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Lymphoma and Pets
Deconstructing Pink: Do Something For the Women in Your Life
National Breast Cancer Awareness Month (NBCAM) is a little bit like that local band you loved until they got famous and turned you off. The NBCAM is a thousand-headed hydra of a behemoth buried inside a labyrinth of 10,000 tentacles, each representing another 10,000 conflicts of interest.
It is truly a whale of an organization, followed by a million remora suckerfish ranging in size from your local hair salon to the National Football League.
Come the first of November, we're like Kramer after the Kenny Rogers' Chicken Roasters opened up across the street:
Rods and cones all screwed up, pouring Pepto Bismol into cereal bowls.
The backlash against it grows by the year, even if the motifs don't change. Over the next week or two I'll look at some of the common motifs associated with this formerly normal month, and offer fresh ways to not only cope with it all, but be a productive member of society along the way.
Before I get started, let me introduce you to an African proverb worth remembering:
If you think one person can't make a difference, try spending the night in a small room with a mosquito.
MOTIF: "Do Something for the Women in Your Life."
We all have women in our lives. Buying a pink bucket of Kentucky Fried Chicken, or overpaying for a pink-themed one-off professional sports team jersey, will not do anything of any value for them. If you disagree with me, then buy something pink-themed, don't tell anybody about it, then ask these women if they feel the love.
Or better yet, the next time you're sick, or if you have a chronic illness, and someone says they want to help you, tell them to buy a $20 product whose marketers say that with each purchase they will donate $1 towards research into finding a cure for your ailment. Feeling the love?
If you want to do something for the women in your life, then actually DO something for the women in your life.
Arrange for house cleaners to clean the home of someone with breast cancer. Or send them to a day spa focused on oncology aesthetics, which you can do through organizations like the unfortunately named Heaven's Door Cancer Foundation (steer clear of their link to super-quack Robert O. Young and his alkaline garbage) or do a local search for a cancer day spa or oncology aesthetics.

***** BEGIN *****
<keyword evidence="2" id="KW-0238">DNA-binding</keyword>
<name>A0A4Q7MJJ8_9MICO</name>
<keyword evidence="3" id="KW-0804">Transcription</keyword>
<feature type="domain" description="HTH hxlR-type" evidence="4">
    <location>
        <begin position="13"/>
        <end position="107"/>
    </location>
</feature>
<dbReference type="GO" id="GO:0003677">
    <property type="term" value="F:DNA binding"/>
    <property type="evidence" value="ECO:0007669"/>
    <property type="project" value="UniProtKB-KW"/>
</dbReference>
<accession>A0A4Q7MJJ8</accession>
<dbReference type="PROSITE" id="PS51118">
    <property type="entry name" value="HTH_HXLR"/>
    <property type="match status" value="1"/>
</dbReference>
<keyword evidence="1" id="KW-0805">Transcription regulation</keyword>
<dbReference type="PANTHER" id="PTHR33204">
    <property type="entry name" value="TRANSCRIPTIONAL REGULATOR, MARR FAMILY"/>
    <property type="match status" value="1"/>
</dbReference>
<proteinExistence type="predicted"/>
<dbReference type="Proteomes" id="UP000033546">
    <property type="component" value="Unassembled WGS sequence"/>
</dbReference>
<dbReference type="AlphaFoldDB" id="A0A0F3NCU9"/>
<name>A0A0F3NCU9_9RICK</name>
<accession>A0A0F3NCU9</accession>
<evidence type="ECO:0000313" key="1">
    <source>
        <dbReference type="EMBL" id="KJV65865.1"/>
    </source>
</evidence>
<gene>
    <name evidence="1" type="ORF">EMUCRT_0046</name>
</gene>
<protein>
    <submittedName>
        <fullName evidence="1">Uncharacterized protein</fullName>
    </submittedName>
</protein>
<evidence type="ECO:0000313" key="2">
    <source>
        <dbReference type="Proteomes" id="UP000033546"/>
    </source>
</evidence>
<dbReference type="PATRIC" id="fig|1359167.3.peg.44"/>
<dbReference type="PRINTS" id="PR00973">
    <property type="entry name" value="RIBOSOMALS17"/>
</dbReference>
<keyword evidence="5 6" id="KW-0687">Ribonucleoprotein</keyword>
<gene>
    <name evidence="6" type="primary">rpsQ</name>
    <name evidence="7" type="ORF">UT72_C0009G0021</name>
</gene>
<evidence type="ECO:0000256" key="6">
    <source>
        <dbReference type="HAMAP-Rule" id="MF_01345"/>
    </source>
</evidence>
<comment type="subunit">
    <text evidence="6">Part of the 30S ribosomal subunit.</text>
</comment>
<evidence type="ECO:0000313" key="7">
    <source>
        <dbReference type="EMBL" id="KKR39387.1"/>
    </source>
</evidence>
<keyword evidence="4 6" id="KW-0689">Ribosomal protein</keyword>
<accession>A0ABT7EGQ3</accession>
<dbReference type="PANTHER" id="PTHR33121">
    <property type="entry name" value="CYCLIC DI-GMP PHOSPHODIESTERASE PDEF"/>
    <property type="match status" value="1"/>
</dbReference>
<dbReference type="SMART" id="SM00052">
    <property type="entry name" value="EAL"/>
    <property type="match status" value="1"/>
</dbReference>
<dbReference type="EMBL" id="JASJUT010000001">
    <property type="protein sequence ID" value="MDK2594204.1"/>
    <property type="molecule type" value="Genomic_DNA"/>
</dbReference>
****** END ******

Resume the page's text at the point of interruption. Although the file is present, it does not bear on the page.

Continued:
Put in the simplest terms, get in touch with the primary caregiver of a woman with breast cancer and find out how you can help. Make no assumptions about what help might be needed, just ask and do.
Here's an idea that I can't personally and directly recommend because I'm not a health professional, but that I can at least find a way to encourage.
Think about the young girls (and boys too), in your life—kids, kids' friends, nieces, nephews, neighbors—and ask yourself this: If you could prevent them from developing at least a couple subtypes of cancer decades from now, would you do it? Yes-- you wouldn't encourage them to start smoking right?
There are other ways.
It is possible to prevent some cancers, for example, by way of the HPV vaccines Gardasil and Cervarix.
Simply put, these vaccines prevent infection by viral strains known to cause cancer—specifically, HPV types 6, 11, 16 and 18, which cause 70 percent of cervical cancers and nearly half of all vaginal, vulvar and penile cancers. The evidence is mounting that HPV infection can also lead to anal cancer and oropharyngeal cancer (head and neck). Vaccination prevents infection, thereby preventing the subsequent cancers caused by infection.
It isn't the first vaccine to do this.
The three biggest known causes of cancer are:
- the sun
- the hepatitis B virus
The hep B virus infects roughly one-third of the planet, doing little to most people but devastating others, leading to deadly cirrhosis and liver cancer. In 1986, a yeast-derived hepatitis B vaccine arrived and whether you're aware of it or not, it has fundamentally altered the populations of much of the world. As Dr. Paul Moffit details in his book Vaccinated, this vaccine has cut the incidence of hep B infection among children and teens by 95 percent in the United States.
Potentially tens of thousands of people who would have otherwise developed liver cancer in the next decade onward because of HBV infection, now will not. It has also significantly boosted the number of livers that are suitable for donation, thereby saving even more lives.
Dr. Kenneth H. Kim, an assistant professor of gynecologic oncology at the University of North Carolina at Chapel Hill writing for MedPage Today, put it simply and bluntly: The HPV vaccine can prevent the majority of HPV infections that lead to cervical cancer … if you could vaccinate against it, wouldn't you do it?
The Centers for Disease Control estimate that every year 21,000 cancers caused by HPV can be prevented with vaccination.
If helping to prevent some cancers from developing in the girls in your life 40 years from now isn't doing something for them, I don't know what is. If you know someone with any of the aforementioned cancers, ask yourself whether, if given the opportunity some decades ago, you would have encouraged their vaccination.
Of course you can't get your kids' friends vaccinated, and I'm not encouraging anything like that. I'm only encouraging an end to the ignorance surrounding HPV vaccination.